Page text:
When it is finally ready to put on the page, what tools do you use to illustrate the story, and what proportion of the magazine does it take up in each issue?

We use photography and graphics (to illustrate numbers, statistics) and sometimes illustrations/drawings. Each piece takes up about 10-16 pages in each magazine (total: 48 pages).

What is the impact on Sorgenfri’s resources in terms of the number of staff involved in a single investigation, and the amount of time one takes from beginning to end?

Sorgenfri only has one journalist (me, 100% per cent). Planning is the key to using both time and resources well. We think long-term. Last fall, when I started this job, I started planning the big pieces for 2019, and doing some of the pre-work. I’m always working on an investigative piece, at the same time that I do other pieces and other tasks that comes with the editor job. Some pieces may take a year, others take a few months or weeks. Typically, there are two people involved in our investigative pieces – a freelancer and me. If we have a particularly difficult piece, I seek help from colleagues and mentors in other newspapers or press organisations.

Do you have any advice for street papers on an extremely limited budget and with few resources who might want to set out on an investigative project?

Plan the pieces long-term, work on several potential stories at the same time, do the pre-work yourself, be patient, work continuously and have a clear thought about what needs to be done to finish the particular piece – and then hire a skilled freelancer or engage your own journalist.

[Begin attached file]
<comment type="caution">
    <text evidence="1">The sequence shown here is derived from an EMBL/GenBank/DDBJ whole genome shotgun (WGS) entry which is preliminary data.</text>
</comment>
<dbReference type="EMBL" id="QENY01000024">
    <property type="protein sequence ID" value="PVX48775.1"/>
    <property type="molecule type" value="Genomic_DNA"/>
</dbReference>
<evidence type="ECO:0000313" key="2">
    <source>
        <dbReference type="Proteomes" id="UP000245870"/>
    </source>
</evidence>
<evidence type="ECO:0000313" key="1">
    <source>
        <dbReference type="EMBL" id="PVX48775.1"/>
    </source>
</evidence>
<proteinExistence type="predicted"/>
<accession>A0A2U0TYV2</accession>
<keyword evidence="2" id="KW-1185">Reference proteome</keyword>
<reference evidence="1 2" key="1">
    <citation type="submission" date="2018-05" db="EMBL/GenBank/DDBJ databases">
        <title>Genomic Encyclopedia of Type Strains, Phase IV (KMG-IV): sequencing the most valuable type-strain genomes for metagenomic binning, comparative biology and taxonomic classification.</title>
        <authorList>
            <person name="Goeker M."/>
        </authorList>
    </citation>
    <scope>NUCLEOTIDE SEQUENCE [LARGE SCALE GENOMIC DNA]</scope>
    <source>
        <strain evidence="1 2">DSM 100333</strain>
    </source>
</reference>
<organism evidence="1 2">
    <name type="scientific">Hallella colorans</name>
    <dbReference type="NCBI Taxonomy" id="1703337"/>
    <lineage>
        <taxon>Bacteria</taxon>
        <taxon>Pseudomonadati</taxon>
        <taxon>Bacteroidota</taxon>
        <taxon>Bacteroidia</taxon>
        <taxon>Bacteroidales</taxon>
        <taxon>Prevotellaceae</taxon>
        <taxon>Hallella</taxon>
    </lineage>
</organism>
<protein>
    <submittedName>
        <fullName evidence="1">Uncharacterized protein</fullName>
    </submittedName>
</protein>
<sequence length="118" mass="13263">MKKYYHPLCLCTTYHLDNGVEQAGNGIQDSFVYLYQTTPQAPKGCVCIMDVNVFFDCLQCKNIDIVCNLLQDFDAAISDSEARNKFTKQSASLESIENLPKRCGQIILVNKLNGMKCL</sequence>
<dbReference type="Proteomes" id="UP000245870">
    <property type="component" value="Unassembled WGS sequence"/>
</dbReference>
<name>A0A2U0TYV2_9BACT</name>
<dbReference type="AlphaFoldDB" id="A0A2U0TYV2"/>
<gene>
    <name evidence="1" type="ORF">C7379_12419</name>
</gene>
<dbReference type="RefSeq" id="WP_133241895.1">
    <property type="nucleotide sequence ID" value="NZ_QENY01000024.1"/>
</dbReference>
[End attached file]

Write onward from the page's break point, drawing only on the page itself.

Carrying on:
Don’t rush the pieces, but work on them for a long time – at the same time you are doing other pieces.

Has this focus on investigative projects had any noticeable impact on vendors, be that in terms of magazine sales or otherwise? Are there any measures of success?

Some of our pieces have led to a direct difference for the person (in this case, a vendor) involved.

It’s a tough question about measures of success and sales. We have increased the sales every month since January, and so far in April we have sold over a thousand magazines more than Sorgenfri sold last April. But I believe there are many factors involved, not just our focus on investigative journalism – however, I am sure that the focus is a part of it and we have gotten lots of good feedback.

Some important things cannot be measured, for example the increased awareness we give Sorgenfri’s readers of the situations of this group [whose interests we are covering]. Often pieces that other media normally don’t write so much about. And the continuous focus on things that don’t work in our society – in order to get them sorted out. Now, the magazine makes both a direct (instant money) and indirect (creating debate, more awareness about their situation in terms of thorough journalism) difference in the vendors’ lives.

The role of your street paper as a media outlet in Trondheim and Norway seems to have shifted with the pivot to investigations and deep dives – what makes a street paper’s outlook on these projects significant?

The group of people we are covering, is not likely to have a voice in other, bigger newspapers. We feel it is in its place to do high quality journalism about these issues in a street paper. If people want to read “happy news” or soft news about celebrities, they can do it elsewhere – we seek to set the agenda about difficult situations the people of the street face.

When deciding to do this, were there any media outlets (other street papers?) you looked to for advice or inspiration?

When I applied for this job, I already had a clear thought about the magazine doing more investigative journalism, and being crystal clear on which stories we are publishing. In the redesign process, we looked to Politiforum, a magazine for police staff in Norway, which also comes out once a month. They sometimes have really good investigative pieces, and only have a few hired journalists.

This interview has been edited for length and clarity.